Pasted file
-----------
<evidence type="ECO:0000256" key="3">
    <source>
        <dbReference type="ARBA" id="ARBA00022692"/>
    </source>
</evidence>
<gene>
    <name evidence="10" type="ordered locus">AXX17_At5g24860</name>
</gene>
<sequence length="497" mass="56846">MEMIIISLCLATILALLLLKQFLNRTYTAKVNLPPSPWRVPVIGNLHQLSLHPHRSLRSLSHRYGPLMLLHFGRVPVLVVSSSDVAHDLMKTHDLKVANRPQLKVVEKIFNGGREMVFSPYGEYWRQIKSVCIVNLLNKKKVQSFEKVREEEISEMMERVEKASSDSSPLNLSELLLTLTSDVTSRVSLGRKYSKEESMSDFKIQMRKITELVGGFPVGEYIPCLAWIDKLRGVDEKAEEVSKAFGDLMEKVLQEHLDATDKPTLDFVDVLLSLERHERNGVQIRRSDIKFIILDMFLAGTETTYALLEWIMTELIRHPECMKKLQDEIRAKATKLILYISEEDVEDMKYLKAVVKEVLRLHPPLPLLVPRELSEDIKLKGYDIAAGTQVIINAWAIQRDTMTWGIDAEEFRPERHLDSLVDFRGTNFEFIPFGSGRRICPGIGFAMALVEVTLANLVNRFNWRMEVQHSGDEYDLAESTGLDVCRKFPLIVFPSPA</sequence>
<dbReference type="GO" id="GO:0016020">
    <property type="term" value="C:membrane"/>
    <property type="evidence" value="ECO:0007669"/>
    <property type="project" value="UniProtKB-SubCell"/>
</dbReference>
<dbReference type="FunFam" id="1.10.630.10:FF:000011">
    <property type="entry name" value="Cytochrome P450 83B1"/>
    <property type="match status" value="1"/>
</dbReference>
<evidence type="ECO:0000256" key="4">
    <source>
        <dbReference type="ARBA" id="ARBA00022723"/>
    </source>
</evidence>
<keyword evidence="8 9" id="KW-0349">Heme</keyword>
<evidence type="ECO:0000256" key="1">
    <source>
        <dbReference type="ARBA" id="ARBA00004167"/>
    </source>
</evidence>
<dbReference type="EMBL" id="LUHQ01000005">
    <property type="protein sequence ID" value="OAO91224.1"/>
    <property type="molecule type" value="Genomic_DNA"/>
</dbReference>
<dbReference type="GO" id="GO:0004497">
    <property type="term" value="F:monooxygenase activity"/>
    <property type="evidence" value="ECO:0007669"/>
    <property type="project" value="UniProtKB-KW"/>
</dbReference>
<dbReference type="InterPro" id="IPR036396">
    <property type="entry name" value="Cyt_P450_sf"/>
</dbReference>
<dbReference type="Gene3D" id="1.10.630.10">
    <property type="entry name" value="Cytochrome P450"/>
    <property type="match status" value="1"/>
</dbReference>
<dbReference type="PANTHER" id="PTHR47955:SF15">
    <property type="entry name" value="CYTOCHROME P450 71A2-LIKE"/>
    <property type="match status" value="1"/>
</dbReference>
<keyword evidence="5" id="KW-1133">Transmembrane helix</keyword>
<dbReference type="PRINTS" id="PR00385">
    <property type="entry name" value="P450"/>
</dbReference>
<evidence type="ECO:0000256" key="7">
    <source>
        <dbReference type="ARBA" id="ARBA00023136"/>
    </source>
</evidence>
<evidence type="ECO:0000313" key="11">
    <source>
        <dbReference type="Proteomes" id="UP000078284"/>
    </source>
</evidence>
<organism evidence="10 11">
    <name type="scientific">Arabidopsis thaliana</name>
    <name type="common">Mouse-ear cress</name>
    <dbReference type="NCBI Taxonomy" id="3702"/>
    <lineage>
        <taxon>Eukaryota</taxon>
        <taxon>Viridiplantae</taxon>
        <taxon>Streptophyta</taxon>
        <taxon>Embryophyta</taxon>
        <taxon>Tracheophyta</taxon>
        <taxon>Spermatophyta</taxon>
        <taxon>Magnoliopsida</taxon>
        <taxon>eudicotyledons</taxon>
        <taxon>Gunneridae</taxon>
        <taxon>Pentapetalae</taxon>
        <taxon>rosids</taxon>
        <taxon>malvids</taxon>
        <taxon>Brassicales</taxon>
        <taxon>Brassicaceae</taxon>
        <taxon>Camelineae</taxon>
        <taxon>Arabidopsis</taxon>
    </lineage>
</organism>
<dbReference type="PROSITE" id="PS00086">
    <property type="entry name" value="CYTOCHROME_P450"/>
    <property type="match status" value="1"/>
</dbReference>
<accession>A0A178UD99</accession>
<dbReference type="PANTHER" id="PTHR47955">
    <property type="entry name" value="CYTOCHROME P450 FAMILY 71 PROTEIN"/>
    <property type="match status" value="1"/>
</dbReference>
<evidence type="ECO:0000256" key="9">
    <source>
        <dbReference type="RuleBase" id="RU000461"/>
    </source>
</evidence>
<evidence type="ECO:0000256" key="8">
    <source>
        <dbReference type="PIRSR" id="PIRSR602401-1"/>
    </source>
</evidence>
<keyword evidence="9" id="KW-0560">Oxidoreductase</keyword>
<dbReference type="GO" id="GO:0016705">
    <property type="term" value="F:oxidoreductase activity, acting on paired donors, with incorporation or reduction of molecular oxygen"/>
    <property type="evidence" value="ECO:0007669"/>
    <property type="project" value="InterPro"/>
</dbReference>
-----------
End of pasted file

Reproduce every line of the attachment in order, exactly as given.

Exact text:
<evidence type="ECO:0000256" key="3">
    <source>
        <dbReference type="ARBA" id="ARBA00022692"/>
    </source>
</evidence>
<gene>
    <name evidence="10" type="ordered locus">AXX17_At5g24860</name>
</gene>
<sequence length="497" mass="56846">MEMIIISLCLATILALLLLKQFLNRTYTAKVNLPPSPWRVPVIGNLHQLSLHPHRSLRSLSHRYGPLMLLHFGRVPVLVVSSSDVAHDLMKTHDLKVANRPQLKVVEKIFNGGREMVFSPYGEYWRQIKSVCIVNLLNKKKVQSFEKVREEEISEMMERVEKASSDSSPLNLSELLLTLTSDVTSRVSLGRKYSKEESMSDFKIQMRKITELVGGFPVGEYIPCLAWIDKLRGVDEKAEEVSKAFGDLMEKVLQEHLDATDKPTLDFVDVLLSLERHERNGVQIRRSDIKFIILDMFLAGTETTYALLEWIMTELIRHPECMKKLQDEIRAKATKLILYISEEDVEDMKYLKAVVKEVLRLHPPLPLLVPRELSEDIKLKGYDIAAGTQVIINAWAIQRDTMTWGIDAEEFRPERHLDSLVDFRGTNFEFIPFGSGRRICPGIGFAMALVEVTLANLVNRFNWRMEVQHSGDEYDLAESTGLDVCRKFPLIVFPSPA</sequence>
<dbReference type="GO" id="GO:0016020">
    <property type="term" value="C:membrane"/>
    <property type="evidence" value="ECO:0007669"/>
    <property type="project" value="UniProtKB-SubCell"/>
</dbReference>
<dbReference type="FunFam" id="1.10.630.10:FF:000011">
    <property type="entry name" value="Cytochrome P450 83B1"/>
    <property type="match status" value="1"/>
</dbReference>
<evidence type="ECO:0000256" key="4">
    <source>
        <dbReference type="ARBA" id="ARBA00022723"/>
    </source>
</evidence>
<keyword evidence="8 9" id="KW-0349">Heme</keyword>
<evidence type="ECO:0000256" key="1">
    <source>
        <dbReference type="ARBA" id="ARBA00004167"/>
    </source>
</evidence>
<dbReference type="EMBL" id="LUHQ01000005">
    <property type="protein sequence ID" value="OAO91224.1"/>
    <property type="molecule type" value="Genomic_DNA"/>
</dbReference>
<dbReference type="GO" id="GO:0004497">
    <property type="term" value="F:monooxygenase activity"/>
    <property type="evidence" value="ECO:0007669"/>
    <property type="project" value="UniProtKB-KW"/>
</dbReference>
<dbReference type="InterPro" id="IPR036396">
    <property type="entry name" value="Cyt_P450_sf"/>
</dbReference>
<dbReference type="Gene3D" id="1.10.630.10">
    <property type="entry name" value="Cytochrome P450"/>
    <property type="match status" value="1"/>
</dbReference>
<dbReference type="PANTHER" id="PTHR47955:SF15">
    <property type="entry name" value="CYTOCHROME P450 71A2-LIKE"/>
    <property type="match status" value="1"/>
</dbReference>
<keyword evidence="5" id="KW-1133">Transmembrane helix</keyword>
<dbReference type="PRINTS" id="PR00385">
    <property type="entry name" value="P450"/>
</dbReference>
<evidence type="ECO:0000256" key="7">
    <source>
        <dbReference type="ARBA" id="ARBA00023136"/>
    </source>
</evidence>
<evidence type="ECO:0000313" key="11">
    <source>
        <dbReference type="Proteomes" id="UP000078284"/>
    </source>
</evidence>
<organism evidence="10 11">
    <name type="scientific">Arabidopsis thaliana</name>
    <name type="common">Mouse-ear cress</name>
    <dbReference type="NCBI Taxonomy" id="3702"/>
    <lineage>
        <taxon>Eukaryota</taxon>
        <taxon>Viridiplantae</taxon>
        <taxon>Streptophyta</taxon>
        <taxon>Embryophyta</taxon>
        <taxon>Tracheophyta</taxon>
        <taxon>Spermatophyta</taxon>
        <taxon>Magnoliopsida</taxon>
        <taxon>eudicotyledons</taxon>
        <taxon>Gunneridae</taxon>
        <taxon>Pentapetalae</taxon>
        <taxon>rosids</taxon>
        <taxon>malvids</taxon>
        <taxon>Brassicales</taxon>
        <taxon>Brassicaceae</taxon>
        <taxon>Camelineae</taxon>
        <taxon>Arabidopsis</taxon>
    </lineage>
</organism>
<dbReference type="PROSITE" id="PS00086">
    <property type="entry name" value="CYTOCHROME_P450"/>
    <property type="match status" value="1"/>
</dbReference>
<accession>A0A178UD99</accession>
<dbReference type="PANTHER" id="PTHR47955">
    <property type="entry name" value="CYTOCHROME P450 FAMILY 71 PROTEIN"/>
    <property type="match status" value="1"/>
</dbReference>
<evidence type="ECO:0000256" key="9">
    <source>
        <dbReference type="RuleBase" id="RU000461"/>
    </source>
</evidence>
<evidence type="ECO:0000256" key="8">
    <source>
        <dbReference type="PIRSR" id="PIRSR602401-1"/>
    </source>
</evidence>
<keyword evidence="9" id="KW-0560">Oxidoreductase</keyword>
<dbReference type="GO" id="GO:0016705">
    <property type="term" value="F:oxidoreductase activity, acting on paired donors, with incorporation or reduction of molecular oxygen"/>
    <property type="evidence" value="ECO:0007669"/>
    <property type="project" value="InterPro"/>
</dbReference>